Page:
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In addressing the future needs of a rapidly evolving labour market, Canada deserves considerable credit for rolling up its sleeves in the past few years and tackling some of the biggest challenges.

The country’s expanded, economic-focused immigration program is a key part of the solution in countering long-term labour supply pressures in an aging workforce. The federal government’s new Canada Training Benefit takes an important step toward continuous upgrading of training and education for workers to keep up with fast-changing skills needs.

But we’ve got a long way to go in one key policy challenge. The social safety net for workers is falling seriously behind the shifting nature of work. It’s a global phenomenon – but Canada is certainly among the countries that has some serious adapting to do.

A new report from the Organization for Economic Co-operation and Development says that “non-standard work” – self-employment, temporary employment, short-term “gig” work – is increasingly becoming the norm throughout the industrialized world. Among the OECD’s 34 member countries (which include Canada), 14 per cent of workers are self-employed; 18 per cent of employees are either on a temporary contract or working a short-term, part-time gig.

Canada is among the lowest in the OECD in self-employment, with just 8 per cent of Canadians running their own business. But temporary and short-term/part-time workers make up 23 per cent of Canadian employees, well more than the OECD average. Combined, these groups make up a substantial, and increasing, share of Canada’s workforce.

These non-standard workers, the OECD says, typically lack the same access to “social protections” that traditional employees enjoy.

“Social protection systems play a key stabilizing role in the current context of heightened uncertainties about the pace and extent of labour market changes,” the report says. “But accessing social protection can be especially difficult for workers in less secure forms of employment.”

Critically, it said, non-standard workers throughout the OECD countries are 40 per cent to 50 per cent less likely to get any income supports when they’re out of work as traditional employees.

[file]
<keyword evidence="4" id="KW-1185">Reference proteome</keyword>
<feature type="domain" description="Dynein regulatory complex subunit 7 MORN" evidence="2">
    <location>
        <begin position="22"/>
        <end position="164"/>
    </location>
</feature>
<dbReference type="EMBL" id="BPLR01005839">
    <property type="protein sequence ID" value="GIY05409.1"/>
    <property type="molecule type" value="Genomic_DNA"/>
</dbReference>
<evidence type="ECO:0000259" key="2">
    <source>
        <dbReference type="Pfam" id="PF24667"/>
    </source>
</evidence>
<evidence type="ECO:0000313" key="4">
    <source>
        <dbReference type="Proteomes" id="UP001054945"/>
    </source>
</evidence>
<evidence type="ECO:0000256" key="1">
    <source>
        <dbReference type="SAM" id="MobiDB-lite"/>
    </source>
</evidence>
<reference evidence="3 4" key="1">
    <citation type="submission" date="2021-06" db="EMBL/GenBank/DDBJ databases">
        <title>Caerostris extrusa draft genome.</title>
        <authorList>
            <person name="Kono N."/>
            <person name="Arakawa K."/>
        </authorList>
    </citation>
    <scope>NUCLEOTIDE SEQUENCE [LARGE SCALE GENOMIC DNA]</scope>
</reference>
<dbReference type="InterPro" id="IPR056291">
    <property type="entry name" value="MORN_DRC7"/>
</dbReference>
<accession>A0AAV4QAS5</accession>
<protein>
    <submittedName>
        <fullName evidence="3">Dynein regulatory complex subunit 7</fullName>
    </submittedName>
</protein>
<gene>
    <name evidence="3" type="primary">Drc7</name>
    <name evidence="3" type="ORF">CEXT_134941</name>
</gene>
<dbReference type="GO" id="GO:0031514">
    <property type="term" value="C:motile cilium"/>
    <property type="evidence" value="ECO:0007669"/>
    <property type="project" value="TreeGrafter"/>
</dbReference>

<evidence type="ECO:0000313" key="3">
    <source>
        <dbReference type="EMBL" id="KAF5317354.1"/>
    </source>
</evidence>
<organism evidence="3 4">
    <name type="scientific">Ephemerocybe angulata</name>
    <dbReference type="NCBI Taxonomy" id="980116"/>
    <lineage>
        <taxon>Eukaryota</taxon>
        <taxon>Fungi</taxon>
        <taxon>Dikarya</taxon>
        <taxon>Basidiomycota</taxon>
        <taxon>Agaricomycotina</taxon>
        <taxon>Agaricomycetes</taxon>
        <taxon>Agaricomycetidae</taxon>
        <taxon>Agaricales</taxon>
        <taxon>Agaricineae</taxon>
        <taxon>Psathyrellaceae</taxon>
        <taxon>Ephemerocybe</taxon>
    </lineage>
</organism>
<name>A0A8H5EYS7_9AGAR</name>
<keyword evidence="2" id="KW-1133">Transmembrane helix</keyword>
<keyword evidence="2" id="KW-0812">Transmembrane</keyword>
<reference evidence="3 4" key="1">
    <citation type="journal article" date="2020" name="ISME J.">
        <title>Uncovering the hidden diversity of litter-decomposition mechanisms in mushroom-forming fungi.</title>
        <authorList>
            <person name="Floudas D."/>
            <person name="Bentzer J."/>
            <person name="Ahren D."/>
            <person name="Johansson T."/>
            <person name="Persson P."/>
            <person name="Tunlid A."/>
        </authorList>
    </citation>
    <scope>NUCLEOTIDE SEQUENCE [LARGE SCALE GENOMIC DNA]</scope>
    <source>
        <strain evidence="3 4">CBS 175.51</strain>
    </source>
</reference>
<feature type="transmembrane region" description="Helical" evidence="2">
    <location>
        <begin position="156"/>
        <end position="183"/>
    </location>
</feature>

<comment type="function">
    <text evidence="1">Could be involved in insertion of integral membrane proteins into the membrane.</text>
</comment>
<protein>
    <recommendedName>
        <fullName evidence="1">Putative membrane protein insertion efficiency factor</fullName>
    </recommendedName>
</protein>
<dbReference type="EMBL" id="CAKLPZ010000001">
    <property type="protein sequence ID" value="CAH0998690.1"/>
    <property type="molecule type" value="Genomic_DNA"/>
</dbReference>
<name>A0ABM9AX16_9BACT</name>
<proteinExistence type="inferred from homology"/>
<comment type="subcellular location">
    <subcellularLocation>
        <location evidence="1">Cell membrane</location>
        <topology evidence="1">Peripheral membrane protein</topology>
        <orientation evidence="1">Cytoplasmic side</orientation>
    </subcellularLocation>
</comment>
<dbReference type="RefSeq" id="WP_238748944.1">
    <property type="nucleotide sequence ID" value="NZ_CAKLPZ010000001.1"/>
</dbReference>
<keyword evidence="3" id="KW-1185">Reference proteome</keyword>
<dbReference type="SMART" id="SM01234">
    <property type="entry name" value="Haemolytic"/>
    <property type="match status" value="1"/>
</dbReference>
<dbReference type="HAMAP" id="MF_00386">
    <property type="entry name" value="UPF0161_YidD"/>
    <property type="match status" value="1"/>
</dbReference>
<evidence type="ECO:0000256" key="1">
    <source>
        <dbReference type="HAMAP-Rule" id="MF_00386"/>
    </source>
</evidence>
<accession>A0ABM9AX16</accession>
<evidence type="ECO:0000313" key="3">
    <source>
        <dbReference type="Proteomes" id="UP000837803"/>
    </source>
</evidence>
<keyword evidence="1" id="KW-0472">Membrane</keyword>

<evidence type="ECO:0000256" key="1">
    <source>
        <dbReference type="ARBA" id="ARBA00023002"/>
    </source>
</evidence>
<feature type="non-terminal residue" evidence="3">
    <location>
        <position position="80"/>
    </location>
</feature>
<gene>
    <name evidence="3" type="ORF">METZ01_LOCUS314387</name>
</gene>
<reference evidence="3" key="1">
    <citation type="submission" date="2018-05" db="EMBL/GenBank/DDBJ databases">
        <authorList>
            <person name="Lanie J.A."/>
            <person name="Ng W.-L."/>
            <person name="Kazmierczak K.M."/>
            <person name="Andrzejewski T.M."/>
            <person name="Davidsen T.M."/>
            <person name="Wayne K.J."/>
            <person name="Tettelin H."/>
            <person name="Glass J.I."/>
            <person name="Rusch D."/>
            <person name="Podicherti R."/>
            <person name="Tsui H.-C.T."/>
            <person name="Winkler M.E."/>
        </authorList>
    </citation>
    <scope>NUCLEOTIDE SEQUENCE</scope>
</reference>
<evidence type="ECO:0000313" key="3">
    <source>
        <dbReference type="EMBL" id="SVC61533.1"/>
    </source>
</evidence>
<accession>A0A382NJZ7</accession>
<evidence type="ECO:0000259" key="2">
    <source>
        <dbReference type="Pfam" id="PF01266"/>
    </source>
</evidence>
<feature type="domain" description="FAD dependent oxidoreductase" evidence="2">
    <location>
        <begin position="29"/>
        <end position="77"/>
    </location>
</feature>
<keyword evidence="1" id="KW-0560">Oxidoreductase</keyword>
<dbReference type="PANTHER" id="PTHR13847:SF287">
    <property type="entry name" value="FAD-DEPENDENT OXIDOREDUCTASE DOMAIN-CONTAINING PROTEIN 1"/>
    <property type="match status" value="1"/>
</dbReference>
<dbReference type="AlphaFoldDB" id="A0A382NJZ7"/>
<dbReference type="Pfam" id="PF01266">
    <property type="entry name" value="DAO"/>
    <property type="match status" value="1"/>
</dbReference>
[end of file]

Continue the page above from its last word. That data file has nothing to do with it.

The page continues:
In Canada, while the self-employed are required to pay into the Canada Pension Plan (and they receive its benefits), participation in Employment Insurance (EI) is entirely optional. The voluntary nature, the OECD report says, “often leads to low coverage.”

It’s important to remember that Canada’s EI program covers more than just unemployment. Workers can tap into it for maternity and parental leave, for sickness and injury leave, and for benefits for caregivers of ill or disabled family members.

There are, of course, other areas in which non-standard employees either trail traditional employees or are frozen out of protections entirely. With things such as pensions, health and dental benefits, and work conditions such as overtime and holidays, non-standard workers routinely get the short end of the stick.

Perhaps the most tricky issue coming out of the rise of non-standard employment is that of labour organization and collective bargaining. The OECD notes that non-standard workers are 50 per cent less likely to be unionized than traditional employees.

For any government concerned about addressing income inequality – as Canada’s current government says it is – this presents a significant problem. The decline of unionization in Canada (roughly 28 per cent of all workers are union members today, down from 38 per cent in the mid-1980s) may be a key factor in the income gaps that have emerged in this country. Average weekly earnings for Canadian workers who are either in a union or otherwise covered by a collective agreement are nearly 20-per-cent higher than non-union workers.

Collective bargaining is also instrumental in securing important benefits, pensions and job security for workers. The prospect of an increasingly large segment of the workforce falling outside the realm of traditional collective bargaining suggests that either innovations will be needed to secure collective powers for independent and non-permanent workers, or social programs will need to expand to help cover the gaps in their benefits.

The OECD’s data suggest Canada has more time than most to get on top of these issues. As we already noted, Canadian self-employment is still relatively low. The OECD pointed out that Canada’s workforce has less exposure than most in terms of the share of its jobs considered likely to be exposed to “significant change” from automation. Its youth unemployment is low relative to many advanced economies. In short, Canada’s vulnerable groups for precarious and non-standard employment aren’t hitting a critical point – yet.

But the trends tell us that the challenge of providing adequate supports for the non-standard workforce is only going to increase – and, potentially, quickly. More people are headed for this type of work in our future, and they will represent a constituency that policy-makers can’t ignore. Without changes, the OECD report says, “further increases in non-standard employment will have negative consequences for inclusiveness and equity.”

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